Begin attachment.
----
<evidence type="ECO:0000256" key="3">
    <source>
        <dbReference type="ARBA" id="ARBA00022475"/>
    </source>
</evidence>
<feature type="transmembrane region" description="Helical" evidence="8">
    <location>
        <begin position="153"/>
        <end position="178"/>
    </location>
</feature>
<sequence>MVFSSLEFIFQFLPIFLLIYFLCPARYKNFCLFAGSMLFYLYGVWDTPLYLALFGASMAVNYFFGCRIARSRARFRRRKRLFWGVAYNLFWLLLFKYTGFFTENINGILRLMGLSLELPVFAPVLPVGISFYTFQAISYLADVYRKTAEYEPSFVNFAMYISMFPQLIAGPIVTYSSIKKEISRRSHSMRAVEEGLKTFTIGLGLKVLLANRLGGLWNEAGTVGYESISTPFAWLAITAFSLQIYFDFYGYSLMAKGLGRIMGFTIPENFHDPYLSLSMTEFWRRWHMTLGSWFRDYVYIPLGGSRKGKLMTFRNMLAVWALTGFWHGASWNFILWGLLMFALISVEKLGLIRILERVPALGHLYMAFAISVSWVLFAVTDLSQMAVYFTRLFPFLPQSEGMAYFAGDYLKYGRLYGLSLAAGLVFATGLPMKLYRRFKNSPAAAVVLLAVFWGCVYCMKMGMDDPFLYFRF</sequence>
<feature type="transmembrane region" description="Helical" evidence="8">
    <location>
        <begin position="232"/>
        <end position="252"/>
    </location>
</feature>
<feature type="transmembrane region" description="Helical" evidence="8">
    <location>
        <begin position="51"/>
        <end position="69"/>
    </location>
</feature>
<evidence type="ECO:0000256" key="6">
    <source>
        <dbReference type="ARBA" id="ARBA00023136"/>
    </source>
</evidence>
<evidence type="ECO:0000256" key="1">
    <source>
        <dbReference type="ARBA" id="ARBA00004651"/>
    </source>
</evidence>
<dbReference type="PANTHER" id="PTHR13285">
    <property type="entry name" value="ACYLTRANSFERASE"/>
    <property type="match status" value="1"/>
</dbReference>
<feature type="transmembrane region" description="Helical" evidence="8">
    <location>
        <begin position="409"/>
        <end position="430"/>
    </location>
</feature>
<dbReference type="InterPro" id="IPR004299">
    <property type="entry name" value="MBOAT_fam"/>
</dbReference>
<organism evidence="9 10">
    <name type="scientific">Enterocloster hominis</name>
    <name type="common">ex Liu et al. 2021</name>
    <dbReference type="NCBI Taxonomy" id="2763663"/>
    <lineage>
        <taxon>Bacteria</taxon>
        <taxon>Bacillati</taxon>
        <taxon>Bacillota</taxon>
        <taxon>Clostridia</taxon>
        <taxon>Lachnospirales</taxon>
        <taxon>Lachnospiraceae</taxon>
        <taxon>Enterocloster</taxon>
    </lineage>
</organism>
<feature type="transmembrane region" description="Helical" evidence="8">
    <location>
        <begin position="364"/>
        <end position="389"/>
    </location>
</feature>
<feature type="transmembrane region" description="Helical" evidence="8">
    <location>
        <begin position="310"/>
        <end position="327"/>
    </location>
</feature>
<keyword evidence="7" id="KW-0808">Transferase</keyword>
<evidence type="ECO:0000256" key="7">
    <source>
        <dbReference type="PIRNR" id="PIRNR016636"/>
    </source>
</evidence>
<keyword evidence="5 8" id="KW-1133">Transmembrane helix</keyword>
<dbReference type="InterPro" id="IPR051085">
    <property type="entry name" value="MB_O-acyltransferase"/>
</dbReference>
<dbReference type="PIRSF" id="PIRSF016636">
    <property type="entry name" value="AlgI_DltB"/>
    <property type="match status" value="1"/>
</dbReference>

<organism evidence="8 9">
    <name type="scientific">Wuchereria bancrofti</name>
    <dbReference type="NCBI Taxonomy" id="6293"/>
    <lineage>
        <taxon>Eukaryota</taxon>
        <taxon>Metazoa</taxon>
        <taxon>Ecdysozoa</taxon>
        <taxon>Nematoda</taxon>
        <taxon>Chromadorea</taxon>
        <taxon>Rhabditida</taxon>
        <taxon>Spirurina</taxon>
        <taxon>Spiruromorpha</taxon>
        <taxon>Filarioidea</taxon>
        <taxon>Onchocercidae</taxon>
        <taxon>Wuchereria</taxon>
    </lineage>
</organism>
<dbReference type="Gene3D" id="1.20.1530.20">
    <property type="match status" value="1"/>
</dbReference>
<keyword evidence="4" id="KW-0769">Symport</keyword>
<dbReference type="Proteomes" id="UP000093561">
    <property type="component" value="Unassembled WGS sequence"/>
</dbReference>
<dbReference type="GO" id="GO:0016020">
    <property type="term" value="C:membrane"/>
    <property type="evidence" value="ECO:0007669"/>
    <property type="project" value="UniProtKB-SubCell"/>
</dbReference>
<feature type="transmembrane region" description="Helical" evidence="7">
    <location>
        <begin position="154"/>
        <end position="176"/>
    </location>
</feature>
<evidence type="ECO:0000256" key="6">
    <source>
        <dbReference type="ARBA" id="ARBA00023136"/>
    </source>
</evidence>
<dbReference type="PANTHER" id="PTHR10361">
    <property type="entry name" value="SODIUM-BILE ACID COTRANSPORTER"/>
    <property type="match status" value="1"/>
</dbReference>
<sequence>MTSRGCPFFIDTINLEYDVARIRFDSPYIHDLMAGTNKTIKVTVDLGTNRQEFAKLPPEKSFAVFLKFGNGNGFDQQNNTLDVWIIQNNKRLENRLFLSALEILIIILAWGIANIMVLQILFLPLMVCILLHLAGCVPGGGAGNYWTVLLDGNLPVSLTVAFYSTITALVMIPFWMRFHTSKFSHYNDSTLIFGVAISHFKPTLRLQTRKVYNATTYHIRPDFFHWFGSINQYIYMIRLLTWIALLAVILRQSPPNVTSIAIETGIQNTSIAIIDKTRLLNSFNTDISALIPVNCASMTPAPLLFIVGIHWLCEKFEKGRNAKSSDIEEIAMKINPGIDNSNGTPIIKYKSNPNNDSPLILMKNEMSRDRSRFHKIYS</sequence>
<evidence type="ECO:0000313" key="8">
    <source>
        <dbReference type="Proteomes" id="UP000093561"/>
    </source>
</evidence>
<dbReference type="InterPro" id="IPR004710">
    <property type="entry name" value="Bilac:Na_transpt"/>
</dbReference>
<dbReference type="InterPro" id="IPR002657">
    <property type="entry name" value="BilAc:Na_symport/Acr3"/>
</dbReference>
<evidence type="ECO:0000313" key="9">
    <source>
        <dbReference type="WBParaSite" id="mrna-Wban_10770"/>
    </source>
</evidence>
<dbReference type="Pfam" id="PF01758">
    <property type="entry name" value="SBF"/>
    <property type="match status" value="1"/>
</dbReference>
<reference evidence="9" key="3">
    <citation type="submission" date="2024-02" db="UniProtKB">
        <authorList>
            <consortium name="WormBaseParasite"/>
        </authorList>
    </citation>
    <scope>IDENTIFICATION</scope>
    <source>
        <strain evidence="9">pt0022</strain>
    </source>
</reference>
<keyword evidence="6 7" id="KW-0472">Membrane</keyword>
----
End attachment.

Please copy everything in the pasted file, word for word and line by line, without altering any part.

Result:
<evidence type="ECO:0000256" key="3">
    <source>
        <dbReference type="ARBA" id="ARBA00022475"/>
    </source>
</evidence>
<feature type="transmembrane region" description="Helical" evidence="8">
    <location>
        <begin position="153"/>
        <end position="178"/>
    </location>
</feature>
<sequence>MVFSSLEFIFQFLPIFLLIYFLCPARYKNFCLFAGSMLFYLYGVWDTPLYLALFGASMAVNYFFGCRIARSRARFRRRKRLFWGVAYNLFWLLLFKYTGFFTENINGILRLMGLSLELPVFAPVLPVGISFYTFQAISYLADVYRKTAEYEPSFVNFAMYISMFPQLIAGPIVTYSSIKKEISRRSHSMRAVEEGLKTFTIGLGLKVLLANRLGGLWNEAGTVGYESISTPFAWLAITAFSLQIYFDFYGYSLMAKGLGRIMGFTIPENFHDPYLSLSMTEFWRRWHMTLGSWFRDYVYIPLGGSRKGKLMTFRNMLAVWALTGFWHGASWNFILWGLLMFALISVEKLGLIRILERVPALGHLYMAFAISVSWVLFAVTDLSQMAVYFTRLFPFLPQSEGMAYFAGDYLKYGRLYGLSLAAGLVFATGLPMKLYRRFKNSPAAAVVLLAVFWGCVYCMKMGMDDPFLYFRF</sequence>
<feature type="transmembrane region" description="Helical" evidence="8">
    <location>
        <begin position="232"/>
        <end position="252"/>
    </location>
</feature>
<feature type="transmembrane region" description="Helical" evidence="8">
    <location>
        <begin position="51"/>
        <end position="69"/>
    </location>
</feature>
<evidence type="ECO:0000256" key="6">
    <source>
        <dbReference type="ARBA" id="ARBA00023136"/>
    </source>
</evidence>
<evidence type="ECO:0000256" key="1">
    <source>
        <dbReference type="ARBA" id="ARBA00004651"/>
    </source>
</evidence>
<dbReference type="PANTHER" id="PTHR13285">
    <property type="entry name" value="ACYLTRANSFERASE"/>
    <property type="match status" value="1"/>
</dbReference>
<feature type="transmembrane region" description="Helical" evidence="8">
    <location>
        <begin position="409"/>
        <end position="430"/>
    </location>
</feature>
<dbReference type="InterPro" id="IPR004299">
    <property type="entry name" value="MBOAT_fam"/>
</dbReference>
<organism evidence="9 10">
    <name type="scientific">Enterocloster hominis</name>
    <name type="common">ex Liu et al. 2021</name>
    <dbReference type="NCBI Taxonomy" id="2763663"/>
    <lineage>
        <taxon>Bacteria</taxon>
        <taxon>Bacillati</taxon>
        <taxon>Bacillota</taxon>
        <taxon>Clostridia</taxon>
        <taxon>Lachnospirales</taxon>
        <taxon>Lachnospiraceae</taxon>
        <taxon>Enterocloster</taxon>
    </lineage>
</organism>
<feature type="transmembrane region" description="Helical" evidence="8">
    <location>
        <begin position="364"/>
        <end position="389"/>
    </location>
</feature>
<feature type="transmembrane region" description="Helical" evidence="8">
    <location>
        <begin position="310"/>
        <end position="327"/>
    </location>
</feature>
<keyword evidence="7" id="KW-0808">Transferase</keyword>
<evidence type="ECO:0000256" key="7">
    <source>
        <dbReference type="PIRNR" id="PIRNR016636"/>
    </source>
</evidence>
<keyword evidence="5 8" id="KW-1133">Transmembrane helix</keyword>
<dbReference type="InterPro" id="IPR051085">
    <property type="entry name" value="MB_O-acyltransferase"/>
</dbReference>
<dbReference type="PIRSF" id="PIRSF016636">
    <property type="entry name" value="AlgI_DltB"/>
    <property type="match status" value="1"/>
</dbReference>

<organism evidence="8 9">
    <name type="scientific">Wuchereria bancrofti</name>
    <dbReference type="NCBI Taxonomy" id="6293"/>
    <lineage>
        <taxon>Eukaryota</taxon>
        <taxon>Metazoa</taxon>
        <taxon>Ecdysozoa</taxon>
        <taxon>Nematoda</taxon>
        <taxon>Chromadorea</taxon>
        <taxon>Rhabditida</taxon>
        <taxon>Spirurina</taxon>
        <taxon>Spiruromorpha</taxon>
        <taxon>Filarioidea</taxon>
        <taxon>Onchocercidae</taxon>
        <taxon>Wuchereria</taxon>
    </lineage>
</organism>
<dbReference type="Gene3D" id="1.20.1530.20">
    <property type="match status" value="1"/>
</dbReference>
<keyword evidence="4" id="KW-0769">Symport</keyword>
<dbReference type="Proteomes" id="UP000093561">
    <property type="component" value="Unassembled WGS sequence"/>
</dbReference>
<dbReference type="GO" id="GO:0016020">
    <property type="term" value="C:membrane"/>
    <property type="evidence" value="ECO:0007669"/>
    <property type="project" value="UniProtKB-SubCell"/>
</dbReference>
<feature type="transmembrane region" description="Helical" evidence="7">
    <location>
        <begin position="154"/>
        <end position="176"/>
    </location>
</feature>
<evidence type="ECO:0000256" key="6">
    <source>
        <dbReference type="ARBA" id="ARBA00023136"/>
    </source>
</evidence>
<dbReference type="PANTHER" id="PTHR10361">
    <property type="entry name" value="SODIUM-BILE ACID COTRANSPORTER"/>
    <property type="match status" value="1"/>
</dbReference>
<sequence>MTSRGCPFFIDTINLEYDVARIRFDSPYIHDLMAGTNKTIKVTVDLGTNRQEFAKLPPEKSFAVFLKFGNGNGFDQQNNTLDVWIIQNNKRLENRLFLSALEILIIILAWGIANIMVLQILFLPLMVCILLHLAGCVPGGGAGNYWTVLLDGNLPVSLTVAFYSTITALVMIPFWMRFHTSKFSHYNDSTLIFGVAISHFKPTLRLQTRKVYNATTYHIRPDFFHWFGSINQYIYMIRLLTWIALLAVILRQSPPNVTSIAIETGIQNTSIAIIDKTRLLNSFNTDISALIPVNCASMTPAPLLFIVGIHWLCEKFEKGRNAKSSDIEEIAMKINPGIDNSNGTPIIKYKSNPNNDSPLILMKNEMSRDRSRFHKIYS</sequence>
<evidence type="ECO:0000313" key="8">
    <source>
        <dbReference type="Proteomes" id="UP000093561"/>
    </source>
</evidence>
<dbReference type="InterPro" id="IPR004710">
    <property type="entry name" value="Bilac:Na_transpt"/>
</dbReference>
<dbReference type="InterPro" id="IPR002657">
    <property type="entry name" value="BilAc:Na_symport/Acr3"/>
</dbReference>
<evidence type="ECO:0000313" key="9">
    <source>
        <dbReference type="WBParaSite" id="mrna-Wban_10770"/>
    </source>
</evidence>
<dbReference type="Pfam" id="PF01758">
    <property type="entry name" value="SBF"/>
    <property type="match status" value="1"/>
</dbReference>
<reference evidence="9" key="3">
    <citation type="submission" date="2024-02" db="UniProtKB">
        <authorList>
            <consortium name="WormBaseParasite"/>
        </authorList>
    </citation>
    <scope>IDENTIFICATION</scope>
    <source>
        <strain evidence="9">pt0022</strain>
    </source>
</reference>
<keyword evidence="6 7" id="KW-0472">Membrane</keyword>